60

There seems something inherently wrong with having to define a Promise's callback as asynchronous:

return new Promise(async (resolve, reject) => {
  const value = await somethingAsynchronous();
  if (value === something) {
    return resolve('It worked!');
  } else {
    return reject('Nope. Try again.');
  }
});

This is apparently an antipattern and there are coding problems which can arise from it. I understand that it becomes easier to fail to catch errors here, even when placing await statements inside try/catch blocks.

My first question is, what's the best way to code something like this, when one wants to forward a Promise with different resolve/reject values? With then/catch? I.e.

return new Promise((resolve, reject) => {
  somethingAsynchronous().then(value => {
    if (value === something) {
      return resolve('It worked!');
    } else {
      return reject('Nope. Try again.');
    }
  }); // errors would now be propagated up
});

Or do you just take it out the Promise constructor altogether as suggested here?

async function outerFunction() {
  const value = await somethingAsynchronous();
  return new Promise((resolve, reject) => {
    if (value === something) {
      return resolve('It worked!');
    } else {
      return reject('Nope. Try again.');
    }
  });
}

But what if you have several await statements in the outerFunction(), i.e. a linear code block calling several asynchronous functions. Would you then have to create and return a new Promise every time?

But then how do you account for code such as this?

async function outerFunction() {
  if (someSynchronousCheck()) {
    return 'Nope. Try again.' // another reject case
  }

  const value = await somethingAsynchronous();
  // ...
}

I have the feeling that I'm making this more complicated than it should be. I'm trying to avoid nesting callbacks/chaining then/catch blocks without creating more problems in the future.

My final question is, why is the callback passed to a Promise not inherently async? It is already wrapped within a promise and expects the resolve/reject functions to be called asynchronously.

1
  • 2
    Always keep in mind, essentially the only time new Promise is needed is if you are interoperating with a different API that uses callbacks. Jul 27, 2017 at 16:15

3 Answers 3

50

You do this:

async function outerFunction() {
  const value = await somethingAsynchronous();
  if (value === something) {
    return 'It Worked!';
  }
  throw Error('Nope. Try again.');
}

Using async wraps the result of outerFunction with a Promise.

If you want that wrapping promise to resolve to something, just return it from the async function. If you want the wrapping promise to be rejected, throw an error inside the async function.

But then how do you account for code such as this?

async function outerFunction() {
  if (someSynchronousCheck()) {
    throw Error('Nope. Try again.');
  }

  const value = await somethingAsynchronous();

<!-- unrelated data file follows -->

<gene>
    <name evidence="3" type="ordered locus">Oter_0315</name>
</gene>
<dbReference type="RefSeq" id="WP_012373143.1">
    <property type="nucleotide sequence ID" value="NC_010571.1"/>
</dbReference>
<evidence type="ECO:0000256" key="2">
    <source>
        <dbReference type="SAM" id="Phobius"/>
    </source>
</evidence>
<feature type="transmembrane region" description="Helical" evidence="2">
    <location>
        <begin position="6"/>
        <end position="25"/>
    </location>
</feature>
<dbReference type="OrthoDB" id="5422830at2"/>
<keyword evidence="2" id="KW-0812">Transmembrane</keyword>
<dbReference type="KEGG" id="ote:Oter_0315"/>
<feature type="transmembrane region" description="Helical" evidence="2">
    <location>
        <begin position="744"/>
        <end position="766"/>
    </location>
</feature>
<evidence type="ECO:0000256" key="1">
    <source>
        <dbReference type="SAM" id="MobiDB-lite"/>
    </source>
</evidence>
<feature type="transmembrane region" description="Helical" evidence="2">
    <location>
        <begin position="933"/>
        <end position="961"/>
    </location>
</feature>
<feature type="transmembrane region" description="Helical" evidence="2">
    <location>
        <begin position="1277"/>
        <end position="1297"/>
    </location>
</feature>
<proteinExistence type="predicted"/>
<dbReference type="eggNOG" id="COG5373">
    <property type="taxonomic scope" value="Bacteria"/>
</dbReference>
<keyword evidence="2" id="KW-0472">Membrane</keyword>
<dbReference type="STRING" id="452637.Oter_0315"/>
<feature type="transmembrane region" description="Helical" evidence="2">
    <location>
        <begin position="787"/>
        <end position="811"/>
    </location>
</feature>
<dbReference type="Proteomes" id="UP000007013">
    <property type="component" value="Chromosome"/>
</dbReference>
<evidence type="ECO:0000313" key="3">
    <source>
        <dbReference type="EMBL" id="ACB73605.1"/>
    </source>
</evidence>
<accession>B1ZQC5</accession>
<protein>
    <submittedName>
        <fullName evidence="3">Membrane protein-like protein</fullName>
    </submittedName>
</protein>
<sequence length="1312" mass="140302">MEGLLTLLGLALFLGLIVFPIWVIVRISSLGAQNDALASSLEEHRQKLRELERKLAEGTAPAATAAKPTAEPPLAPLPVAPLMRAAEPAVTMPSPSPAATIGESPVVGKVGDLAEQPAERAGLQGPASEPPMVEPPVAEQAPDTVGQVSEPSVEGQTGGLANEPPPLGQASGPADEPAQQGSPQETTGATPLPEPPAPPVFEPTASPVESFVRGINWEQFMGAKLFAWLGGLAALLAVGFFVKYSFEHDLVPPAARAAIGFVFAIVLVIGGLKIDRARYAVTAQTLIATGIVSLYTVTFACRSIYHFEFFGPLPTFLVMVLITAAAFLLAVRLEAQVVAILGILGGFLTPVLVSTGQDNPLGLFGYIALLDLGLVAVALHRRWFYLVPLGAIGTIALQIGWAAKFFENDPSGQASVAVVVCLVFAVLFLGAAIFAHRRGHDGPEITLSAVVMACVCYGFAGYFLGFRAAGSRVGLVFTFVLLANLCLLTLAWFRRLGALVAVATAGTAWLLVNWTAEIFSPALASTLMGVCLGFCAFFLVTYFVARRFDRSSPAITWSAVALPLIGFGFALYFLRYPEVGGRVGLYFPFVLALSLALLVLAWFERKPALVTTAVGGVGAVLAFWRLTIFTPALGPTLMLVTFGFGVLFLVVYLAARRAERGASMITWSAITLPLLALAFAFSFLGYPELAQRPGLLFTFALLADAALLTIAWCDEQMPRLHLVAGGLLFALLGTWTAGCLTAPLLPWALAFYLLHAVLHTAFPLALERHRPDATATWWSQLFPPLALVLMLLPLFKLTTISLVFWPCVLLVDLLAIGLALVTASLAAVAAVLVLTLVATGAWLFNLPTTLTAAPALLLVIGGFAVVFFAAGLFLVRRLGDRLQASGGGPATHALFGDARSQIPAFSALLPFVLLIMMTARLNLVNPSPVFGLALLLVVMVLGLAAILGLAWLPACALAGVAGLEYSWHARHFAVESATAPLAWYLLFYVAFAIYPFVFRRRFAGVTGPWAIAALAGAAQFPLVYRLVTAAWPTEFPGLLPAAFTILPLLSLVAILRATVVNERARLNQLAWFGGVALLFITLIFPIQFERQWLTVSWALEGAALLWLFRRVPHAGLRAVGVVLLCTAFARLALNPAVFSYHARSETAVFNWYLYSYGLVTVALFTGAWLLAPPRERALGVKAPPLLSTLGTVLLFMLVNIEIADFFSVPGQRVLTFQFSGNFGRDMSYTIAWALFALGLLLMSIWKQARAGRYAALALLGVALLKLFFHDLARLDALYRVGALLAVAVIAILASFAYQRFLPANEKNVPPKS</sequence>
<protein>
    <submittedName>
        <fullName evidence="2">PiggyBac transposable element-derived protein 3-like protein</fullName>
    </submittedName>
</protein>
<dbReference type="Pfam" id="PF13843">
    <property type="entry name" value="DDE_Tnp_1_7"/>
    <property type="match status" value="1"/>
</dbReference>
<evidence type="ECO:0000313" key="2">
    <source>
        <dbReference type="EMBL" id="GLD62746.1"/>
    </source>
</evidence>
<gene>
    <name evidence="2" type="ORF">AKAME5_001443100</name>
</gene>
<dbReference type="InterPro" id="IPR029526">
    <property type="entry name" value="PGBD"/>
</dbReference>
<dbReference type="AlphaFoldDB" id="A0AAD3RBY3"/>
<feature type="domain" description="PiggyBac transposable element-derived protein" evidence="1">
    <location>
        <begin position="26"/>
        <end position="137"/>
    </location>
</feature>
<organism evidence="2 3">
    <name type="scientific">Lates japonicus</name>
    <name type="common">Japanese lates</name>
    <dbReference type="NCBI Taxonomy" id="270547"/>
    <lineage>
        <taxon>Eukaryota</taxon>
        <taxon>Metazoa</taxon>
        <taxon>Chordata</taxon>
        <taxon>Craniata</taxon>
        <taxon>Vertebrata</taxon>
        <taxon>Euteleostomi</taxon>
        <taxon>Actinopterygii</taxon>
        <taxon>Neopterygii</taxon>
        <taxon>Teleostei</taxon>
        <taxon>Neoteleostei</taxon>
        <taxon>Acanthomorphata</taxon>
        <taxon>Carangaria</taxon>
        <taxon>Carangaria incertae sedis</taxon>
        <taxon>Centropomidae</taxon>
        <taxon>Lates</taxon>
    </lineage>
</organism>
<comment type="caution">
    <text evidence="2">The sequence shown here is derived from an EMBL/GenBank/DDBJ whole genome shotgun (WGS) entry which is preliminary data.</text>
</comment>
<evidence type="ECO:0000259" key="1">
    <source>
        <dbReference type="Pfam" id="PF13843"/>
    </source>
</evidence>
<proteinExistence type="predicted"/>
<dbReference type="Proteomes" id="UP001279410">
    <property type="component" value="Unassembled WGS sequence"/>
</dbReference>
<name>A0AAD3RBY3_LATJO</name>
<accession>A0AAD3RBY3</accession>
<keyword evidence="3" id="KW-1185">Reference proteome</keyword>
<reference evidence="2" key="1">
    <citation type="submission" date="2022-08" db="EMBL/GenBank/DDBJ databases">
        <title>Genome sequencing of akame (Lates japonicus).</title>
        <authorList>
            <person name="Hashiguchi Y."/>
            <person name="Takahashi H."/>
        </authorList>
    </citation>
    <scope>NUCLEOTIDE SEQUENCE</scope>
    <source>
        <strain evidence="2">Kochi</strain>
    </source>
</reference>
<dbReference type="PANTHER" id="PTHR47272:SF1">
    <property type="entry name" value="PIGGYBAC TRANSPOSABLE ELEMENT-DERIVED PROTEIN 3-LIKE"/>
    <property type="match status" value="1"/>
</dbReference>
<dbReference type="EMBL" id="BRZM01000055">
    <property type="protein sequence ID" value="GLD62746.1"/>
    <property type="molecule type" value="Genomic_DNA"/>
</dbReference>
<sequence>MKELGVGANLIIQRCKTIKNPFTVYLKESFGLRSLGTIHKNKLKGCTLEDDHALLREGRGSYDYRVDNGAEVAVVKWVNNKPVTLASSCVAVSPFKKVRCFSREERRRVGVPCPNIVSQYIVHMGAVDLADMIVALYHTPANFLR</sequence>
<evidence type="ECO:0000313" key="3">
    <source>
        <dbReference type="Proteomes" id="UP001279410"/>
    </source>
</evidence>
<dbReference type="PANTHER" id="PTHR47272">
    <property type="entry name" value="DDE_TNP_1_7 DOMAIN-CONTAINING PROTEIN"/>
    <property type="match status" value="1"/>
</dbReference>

// ...
}
2
  • That last paragraph was exactly the answer I needed. I was trying to figure out how to 'reject' something from inside an async function.
    – Druckles
    Jul 27, 2017 at 11:12
  • 2
    "Using async wraps the result of outerFunction with a Promise." -- thanks! Jan 19, 2018 at 12:09
31

new Promise(async (resolve, reject) => { ... }) is relatively new antipattern. It results in creating 2 promise objects instead of 1, uncaught errors that happen inside constructor cannot be caught with try..catch and result in unhandled rejection.

Considering that promise asynchronous code can be handled with async..await, current use case for Promise constructor is non-promise asynchronous code, e.g.:

new Promise(resolve => setTimeout(resolve, 1000))

When Promise constructor contains synchronous code or involves other promises, a promise should be constructed with async function. A drop-in replacement is async IIFE:

return (async (resolve, reject) => {
  const value = await somethingAsynchronous();
  if (value === something) {
    return 'It worked!';
  } else {
    throw 'Nope. Try again.';
  }
})();

If the need for Promise constructor still presents when being used together with async, Promise constructor should be moved down in hierarchy so it won't wrap any async function.

My final question is, why is the callback passed to a Promise not inherently async? It is already wrapped within a promise and expects the resolve/reject functions to be called asynchronously.

async function isn't just a function that is executed asynchronously, it returns another promise that is supposed to be utilized - or at least handled with catch. Promise isn't supposed to utilize a promise that is returned from constructing function.

The constructor can resolve on same tick and doesn't necessarily have to be asynchronous.

Promise.resolve(1);

is similar to

Promise(resolve => resolve(1))

and not to

Promise(resolve => setTimeout(() => resolve(1)))
0
1

You can also chain the promises yourself by simply doing this:

return new Promise((resolve, reject) => {
  somethingAsynchronous().then((value) => {
      if (value === something) {
        return resolve('It worked!');
      } else {
        return reject('Nope. Try again.');
      }
  }, (error) => { reject(error); });
});

I've been using this for some time and it works perfectly for me.

1
  • Sorry, forgot to remove async from the code I copied from the op. (updated) Jul 30, 2021 at 21:38

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